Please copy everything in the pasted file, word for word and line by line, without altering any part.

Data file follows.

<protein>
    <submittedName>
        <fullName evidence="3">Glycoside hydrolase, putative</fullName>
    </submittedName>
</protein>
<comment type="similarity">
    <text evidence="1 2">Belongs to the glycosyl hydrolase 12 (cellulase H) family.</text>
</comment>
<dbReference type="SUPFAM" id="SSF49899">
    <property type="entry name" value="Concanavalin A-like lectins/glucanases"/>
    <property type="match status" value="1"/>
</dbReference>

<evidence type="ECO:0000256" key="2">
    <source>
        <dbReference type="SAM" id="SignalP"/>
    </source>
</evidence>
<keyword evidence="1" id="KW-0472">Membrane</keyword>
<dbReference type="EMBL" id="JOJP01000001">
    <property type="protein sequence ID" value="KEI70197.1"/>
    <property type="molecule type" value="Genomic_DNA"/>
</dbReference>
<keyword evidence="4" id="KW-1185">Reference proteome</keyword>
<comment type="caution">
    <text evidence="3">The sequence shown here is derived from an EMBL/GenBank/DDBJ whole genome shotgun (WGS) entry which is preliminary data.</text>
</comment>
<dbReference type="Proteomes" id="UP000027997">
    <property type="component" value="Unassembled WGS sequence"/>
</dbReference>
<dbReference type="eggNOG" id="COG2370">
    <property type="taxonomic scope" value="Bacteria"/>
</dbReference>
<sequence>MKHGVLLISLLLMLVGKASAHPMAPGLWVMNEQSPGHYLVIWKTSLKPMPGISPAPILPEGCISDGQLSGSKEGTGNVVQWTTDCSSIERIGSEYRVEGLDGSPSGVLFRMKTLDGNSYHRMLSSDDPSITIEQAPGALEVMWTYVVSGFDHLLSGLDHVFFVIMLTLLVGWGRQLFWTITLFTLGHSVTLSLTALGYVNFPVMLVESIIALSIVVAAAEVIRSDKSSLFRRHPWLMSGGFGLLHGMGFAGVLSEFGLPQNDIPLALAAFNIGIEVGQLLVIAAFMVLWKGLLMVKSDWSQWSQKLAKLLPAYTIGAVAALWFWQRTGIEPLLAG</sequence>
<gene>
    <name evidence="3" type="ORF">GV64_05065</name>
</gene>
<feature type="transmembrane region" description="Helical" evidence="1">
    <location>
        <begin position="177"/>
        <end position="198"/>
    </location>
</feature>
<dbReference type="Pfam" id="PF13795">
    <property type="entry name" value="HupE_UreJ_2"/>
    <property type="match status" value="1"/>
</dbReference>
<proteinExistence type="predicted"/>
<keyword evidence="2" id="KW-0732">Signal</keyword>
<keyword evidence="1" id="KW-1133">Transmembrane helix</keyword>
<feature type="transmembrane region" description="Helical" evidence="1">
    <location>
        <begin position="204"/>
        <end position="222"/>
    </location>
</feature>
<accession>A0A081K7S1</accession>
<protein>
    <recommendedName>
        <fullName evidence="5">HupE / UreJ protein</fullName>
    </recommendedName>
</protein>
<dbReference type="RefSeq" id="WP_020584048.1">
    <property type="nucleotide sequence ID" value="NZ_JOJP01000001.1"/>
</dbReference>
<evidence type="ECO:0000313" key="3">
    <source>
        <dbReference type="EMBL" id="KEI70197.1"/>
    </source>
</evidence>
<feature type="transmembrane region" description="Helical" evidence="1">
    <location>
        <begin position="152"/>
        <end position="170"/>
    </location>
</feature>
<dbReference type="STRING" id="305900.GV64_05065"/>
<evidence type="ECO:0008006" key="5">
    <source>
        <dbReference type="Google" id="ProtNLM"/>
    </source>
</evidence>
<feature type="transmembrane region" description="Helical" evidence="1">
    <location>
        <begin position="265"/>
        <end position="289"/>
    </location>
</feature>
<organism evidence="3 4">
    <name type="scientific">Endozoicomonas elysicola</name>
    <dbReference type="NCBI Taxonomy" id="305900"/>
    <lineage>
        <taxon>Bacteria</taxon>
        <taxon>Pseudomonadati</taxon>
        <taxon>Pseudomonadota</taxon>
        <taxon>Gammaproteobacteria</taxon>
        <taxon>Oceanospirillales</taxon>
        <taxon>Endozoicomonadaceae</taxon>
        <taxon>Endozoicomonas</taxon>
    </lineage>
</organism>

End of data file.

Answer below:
<protein>
    <submittedName>
        <fullName evidence="3">Glycoside hydrolase, putative</fullName>
    </submittedName>
</protein>
<comment type="similarity">
    <text evidence="1 2">Belongs to the glycosyl hydrolase 12 (cellulase H) family.</text>
</comment>
<dbReference type="SUPFAM" id="SSF49899">
    <property type="entry name" value="Concanavalin A-like lectins/glucanases"/>
    <property type="match status" value="1"/>
</dbReference>

<evidence type="ECO:0000256" key="2">
    <source>
        <dbReference type="SAM" id="SignalP"/>
    </source>
</evidence>
<keyword evidence="1" id="KW-0472">Membrane</keyword>
<dbReference type="EMBL" id="JOJP01000001">
    <property type="protein sequence ID" value="KEI70197.1"/>
    <property type="molecule type" value="Genomic_DNA"/>
</dbReference>
<keyword evidence="4" id="KW-1185">Reference proteome</keyword>
<comment type="caution">
    <text evidence="3">The sequence shown here is derived from an EMBL/GenBank/DDBJ whole genome shotgun (WGS) entry which is preliminary data.</text>
</comment>
<dbReference type="Proteomes" id="UP000027997">
    <property type="component" value="Unassembled WGS sequence"/>
</dbReference>
<dbReference type="eggNOG" id="COG2370">
    <property type="taxonomic scope" value="Bacteria"/>
</dbReference>
<sequence>MKHGVLLISLLLMLVGKASAHPMAPGLWVMNEQSPGHYLVIWKTSLKPMPGISPAPILPEGCISDGQLSGSKEGTGNVVQWTTDCSSIERIGSEYRVEGLDGSPSGVLFRMKTLDGNSYHRMLSSDDPSITIEQAPGALEVMWTYVVSGFDHLLSGLDHVFFVIMLTLLVGWGRQLFWTITLFTLGHSVTLSLTALGYVNFPVMLVESIIALSIVVAAAEVIRSDKSSLFRRHPWLMSGGFGLLHGMGFAGVLSEFGLPQNDIPLALAAFNIGIEVGQLLVIAAFMVLWKGLLMVKSDWSQWSQKLAKLLPAYTIGAVAALWFWQRTGIEPLLAG</sequence>
<gene>
    <name evidence="3" type="ORF">GV64_05065</name>
</gene>
<feature type="transmembrane region" description="Helical" evidence="1">
    <location>
        <begin position="177"/>
        <end position="198"/>
    </location>
</feature>
<dbReference type="Pfam" id="PF13795">
    <property type="entry name" value="HupE_UreJ_2"/>
    <property type="match status" value="1"/>
</dbReference>
<proteinExistence type="predicted"/>
<keyword evidence="2" id="KW-0732">Signal</keyword>
<keyword evidence="1" id="KW-1133">Transmembrane helix</keyword>
<feature type="transmembrane region" description="Helical" evidence="1">
    <location>
        <begin position="204"/>
        <end position="222"/>
    </location>
</feature>
<accession>A0A081K7S1</accession>
<protein>
    <recommendedName>
        <fullName evidence="5">HupE / UreJ protein</fullName>
    </recommendedName>
</protein>
<dbReference type="RefSeq" id="WP_020584048.1">
    <property type="nucleotide sequence ID" value="NZ_JOJP01000001.1"/>
</dbReference>
<evidence type="ECO:0000313" key="3">
    <source>
        <dbReference type="EMBL" id="KEI70197.1"/>
    </source>
</evidence>
<feature type="transmembrane region" description="Helical" evidence="1">
    <location>
        <begin position="152"/>
        <end position="170"/>
    </location>
</feature>
<dbReference type="STRING" id="305900.GV64_05065"/>
<evidence type="ECO:0008006" key="5">
    <source>
        <dbReference type="Google" id="ProtNLM"/>
    </source>
</evidence>
<feature type="transmembrane region" description="Helical" evidence="1">
    <location>
        <begin position="265"/>
        <end position="289"/>
    </location>
</feature>
<organism evidence="3 4">
    <name type="scientific">Endozoicomonas elysicola</name>
    <dbReference type="NCBI Taxonomy" id="305900"/>
    <lineage>
        <taxon>Bacteria</taxon>
        <taxon>Pseudomonadati</taxon>
        <taxon>Pseudomonadota</taxon>
        <taxon>Gammaproteobacteria</taxon>
        <taxon>Oceanospirillales</taxon>
        <taxon>Endozoicomonadaceae</taxon>
        <taxon>Endozoicomonas</taxon>
    </lineage>
</organism>